9-year-old girl skips toilet breaks while playing Fortnite; gets therapy for video game addiction | Inquirer Technology
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9-year-old girl skips toilet breaks while playing Fortnite; gets therapy for video game addiction

/ 05:03 PM June 11, 2018
fortnite battle royale

Image: Screen grab via YouTube/Fortnite

The parents of a nine-year-old girl put her into psychotherapy after she became addicted to a video game.

The child faced problems in school, hit her father when her console was taken away, and even wet herself to avoid going to the toilet while playing, reports The Mirror. The locale where the girl and her parents reside was not disclosed in the report.

Her parents gave her an Xbox in January 2018, through which she downloaded the free popular video game Fortnite Battle Royale. The concept is a survival game where 100 players strive to be the last player standing by killing other players or avoiding them.

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The young girl was so hooked that she would play it at night until dawn while her parents were asleep.

In the middle of March, her teachers called her parents to say that her grades were declining and that she would get caught sleeping in class.

They still hadn’t realized then that it was due to her video game habits, as their daughter reacted “unusually argumentative and aggressive, which we just put down to her hormones.” Later on, she would skip commitments like ballet, gym classes and Sunday morning church because she was too tired.

However, her parents began to intervene on her gaming time when they noticed charges on their credit card at about £50 (about $66 or P3,500) a month. She admitted to using it for extras in the game.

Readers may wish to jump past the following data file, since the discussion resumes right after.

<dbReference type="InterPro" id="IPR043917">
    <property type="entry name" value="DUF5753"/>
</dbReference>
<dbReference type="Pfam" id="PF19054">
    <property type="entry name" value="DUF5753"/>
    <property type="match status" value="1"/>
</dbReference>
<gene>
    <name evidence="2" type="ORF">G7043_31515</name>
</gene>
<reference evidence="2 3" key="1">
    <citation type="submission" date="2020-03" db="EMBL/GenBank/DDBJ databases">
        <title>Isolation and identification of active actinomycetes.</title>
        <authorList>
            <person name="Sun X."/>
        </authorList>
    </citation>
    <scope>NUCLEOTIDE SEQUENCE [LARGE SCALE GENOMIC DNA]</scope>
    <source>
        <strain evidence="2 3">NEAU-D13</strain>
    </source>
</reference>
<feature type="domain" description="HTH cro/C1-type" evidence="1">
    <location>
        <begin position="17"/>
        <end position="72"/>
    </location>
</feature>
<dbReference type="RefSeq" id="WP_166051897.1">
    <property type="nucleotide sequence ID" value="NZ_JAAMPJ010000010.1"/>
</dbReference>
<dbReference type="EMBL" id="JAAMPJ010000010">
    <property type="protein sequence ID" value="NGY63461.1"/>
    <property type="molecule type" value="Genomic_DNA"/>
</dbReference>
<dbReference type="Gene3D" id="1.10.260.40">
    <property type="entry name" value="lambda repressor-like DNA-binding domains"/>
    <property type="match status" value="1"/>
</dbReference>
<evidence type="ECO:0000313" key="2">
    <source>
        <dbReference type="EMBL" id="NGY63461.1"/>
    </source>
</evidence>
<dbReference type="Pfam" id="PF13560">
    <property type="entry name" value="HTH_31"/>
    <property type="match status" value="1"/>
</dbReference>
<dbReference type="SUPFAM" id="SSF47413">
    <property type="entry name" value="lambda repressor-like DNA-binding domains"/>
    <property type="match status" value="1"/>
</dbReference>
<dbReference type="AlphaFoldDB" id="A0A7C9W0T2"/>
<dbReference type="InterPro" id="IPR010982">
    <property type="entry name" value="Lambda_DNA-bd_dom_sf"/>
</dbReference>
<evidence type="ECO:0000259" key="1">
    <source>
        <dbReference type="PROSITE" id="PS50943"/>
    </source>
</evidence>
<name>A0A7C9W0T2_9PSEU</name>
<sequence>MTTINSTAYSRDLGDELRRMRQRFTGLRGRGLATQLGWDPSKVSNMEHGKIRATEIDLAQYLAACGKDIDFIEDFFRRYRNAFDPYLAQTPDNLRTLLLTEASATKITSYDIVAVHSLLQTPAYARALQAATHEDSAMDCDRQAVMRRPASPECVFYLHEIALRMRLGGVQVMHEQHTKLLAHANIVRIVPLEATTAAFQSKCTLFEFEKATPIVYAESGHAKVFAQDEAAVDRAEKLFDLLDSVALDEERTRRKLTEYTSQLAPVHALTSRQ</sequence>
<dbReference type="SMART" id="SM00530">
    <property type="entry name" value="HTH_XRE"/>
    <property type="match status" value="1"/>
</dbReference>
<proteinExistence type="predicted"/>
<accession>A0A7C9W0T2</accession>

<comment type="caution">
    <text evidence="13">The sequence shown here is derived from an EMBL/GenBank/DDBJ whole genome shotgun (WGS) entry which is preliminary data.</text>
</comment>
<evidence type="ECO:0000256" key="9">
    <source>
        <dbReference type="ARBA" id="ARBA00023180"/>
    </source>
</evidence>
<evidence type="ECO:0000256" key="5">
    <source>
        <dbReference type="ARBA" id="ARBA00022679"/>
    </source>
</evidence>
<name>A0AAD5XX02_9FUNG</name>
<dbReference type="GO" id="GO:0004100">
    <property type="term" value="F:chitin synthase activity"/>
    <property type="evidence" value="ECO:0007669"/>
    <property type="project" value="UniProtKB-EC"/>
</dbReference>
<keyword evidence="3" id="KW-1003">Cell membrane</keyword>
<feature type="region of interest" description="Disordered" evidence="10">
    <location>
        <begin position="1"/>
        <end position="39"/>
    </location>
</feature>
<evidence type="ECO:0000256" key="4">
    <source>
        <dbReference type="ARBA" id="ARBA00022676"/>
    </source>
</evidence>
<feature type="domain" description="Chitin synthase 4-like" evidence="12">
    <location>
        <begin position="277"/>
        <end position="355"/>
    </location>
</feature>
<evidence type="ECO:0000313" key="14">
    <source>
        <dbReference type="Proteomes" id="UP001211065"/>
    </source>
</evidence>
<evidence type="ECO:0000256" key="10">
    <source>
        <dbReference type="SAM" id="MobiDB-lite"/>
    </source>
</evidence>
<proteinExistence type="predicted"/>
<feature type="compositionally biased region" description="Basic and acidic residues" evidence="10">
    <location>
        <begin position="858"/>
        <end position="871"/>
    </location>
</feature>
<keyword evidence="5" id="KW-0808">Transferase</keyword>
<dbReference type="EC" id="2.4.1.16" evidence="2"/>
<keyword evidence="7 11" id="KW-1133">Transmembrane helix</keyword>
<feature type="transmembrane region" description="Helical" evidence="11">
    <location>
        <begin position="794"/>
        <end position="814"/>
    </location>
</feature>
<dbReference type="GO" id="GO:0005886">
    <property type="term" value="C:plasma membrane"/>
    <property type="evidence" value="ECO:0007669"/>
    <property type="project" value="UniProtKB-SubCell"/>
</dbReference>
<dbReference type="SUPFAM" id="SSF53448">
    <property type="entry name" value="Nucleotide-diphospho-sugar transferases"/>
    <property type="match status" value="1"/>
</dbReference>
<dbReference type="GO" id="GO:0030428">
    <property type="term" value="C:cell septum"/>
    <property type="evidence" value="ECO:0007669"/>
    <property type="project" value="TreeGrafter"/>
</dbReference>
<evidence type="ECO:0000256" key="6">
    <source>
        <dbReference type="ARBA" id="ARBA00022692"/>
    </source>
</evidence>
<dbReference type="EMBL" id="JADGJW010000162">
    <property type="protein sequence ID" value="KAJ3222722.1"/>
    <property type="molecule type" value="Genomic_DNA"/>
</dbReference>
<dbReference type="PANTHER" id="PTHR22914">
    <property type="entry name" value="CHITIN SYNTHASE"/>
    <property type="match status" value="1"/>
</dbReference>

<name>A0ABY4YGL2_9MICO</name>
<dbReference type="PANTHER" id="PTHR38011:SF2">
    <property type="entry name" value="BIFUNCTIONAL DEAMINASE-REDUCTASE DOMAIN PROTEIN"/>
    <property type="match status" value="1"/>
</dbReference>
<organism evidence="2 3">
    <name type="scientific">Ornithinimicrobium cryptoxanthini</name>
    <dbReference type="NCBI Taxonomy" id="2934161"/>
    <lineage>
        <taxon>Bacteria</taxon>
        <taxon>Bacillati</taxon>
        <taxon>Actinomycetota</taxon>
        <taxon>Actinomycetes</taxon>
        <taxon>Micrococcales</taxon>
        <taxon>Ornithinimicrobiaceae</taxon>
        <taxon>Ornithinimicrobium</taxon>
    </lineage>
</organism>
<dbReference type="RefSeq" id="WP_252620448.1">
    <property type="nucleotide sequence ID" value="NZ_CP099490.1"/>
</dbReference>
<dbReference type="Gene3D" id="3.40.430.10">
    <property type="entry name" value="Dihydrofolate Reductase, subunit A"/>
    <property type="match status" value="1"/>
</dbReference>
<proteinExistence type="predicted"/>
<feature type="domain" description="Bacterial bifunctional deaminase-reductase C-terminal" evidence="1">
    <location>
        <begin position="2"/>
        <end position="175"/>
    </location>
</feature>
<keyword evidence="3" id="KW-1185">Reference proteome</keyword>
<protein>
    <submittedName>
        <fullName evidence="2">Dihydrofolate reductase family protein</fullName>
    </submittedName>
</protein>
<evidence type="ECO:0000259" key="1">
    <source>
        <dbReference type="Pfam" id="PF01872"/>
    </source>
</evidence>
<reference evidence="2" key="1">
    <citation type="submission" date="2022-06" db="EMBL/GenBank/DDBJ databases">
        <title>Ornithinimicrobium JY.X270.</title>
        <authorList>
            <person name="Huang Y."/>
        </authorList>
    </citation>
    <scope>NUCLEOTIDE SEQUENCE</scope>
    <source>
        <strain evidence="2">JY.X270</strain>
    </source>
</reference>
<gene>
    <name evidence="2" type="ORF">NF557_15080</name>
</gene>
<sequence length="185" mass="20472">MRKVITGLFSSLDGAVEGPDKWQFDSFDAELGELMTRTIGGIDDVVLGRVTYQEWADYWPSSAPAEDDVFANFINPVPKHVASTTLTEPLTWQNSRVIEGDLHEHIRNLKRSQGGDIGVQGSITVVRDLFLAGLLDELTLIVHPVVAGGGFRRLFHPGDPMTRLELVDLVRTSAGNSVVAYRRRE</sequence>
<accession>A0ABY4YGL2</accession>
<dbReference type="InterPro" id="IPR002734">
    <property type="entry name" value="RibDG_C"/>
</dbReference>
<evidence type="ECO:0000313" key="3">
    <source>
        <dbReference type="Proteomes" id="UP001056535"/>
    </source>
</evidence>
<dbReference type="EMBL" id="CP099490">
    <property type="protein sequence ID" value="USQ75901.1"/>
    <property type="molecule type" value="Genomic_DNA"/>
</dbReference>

Finally, her Xbox was confiscated, but she retaliated by hitting her father in the face. They then tried to give her some playing time — an hour on weekdays and two on weekends — until her father caught her on the game again at night.

“My husband saw her light on in the night and found her sitting on a urine-soaked ­cushion playing the game,” narrated the mother in the report. “Crying, she told us that every night for the past two months she had waited until we were asleep and then got up to play, sometimes until 5 a.m.”

The family has since referred her to psychotherapy. Her counselor Steve Pope said he has had similar cases over the past two months “with children as young as eight showing signs of addiction to Fortnite.”

The child has since been catching up on school and returned to sports.

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Video games per se aren’t bad — in fact, they stimulate different cognitive activities in the brain, according to research from the University of Geneva. However, the benefits were seen when a person spread out his or her playing time rather than binge a game. Everything in moderation, as the saying goes. Niña V. Guno/JB

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TAGS: Fortnite, Fortnite Battle Royale, psychotherapy, video game, video game addiction
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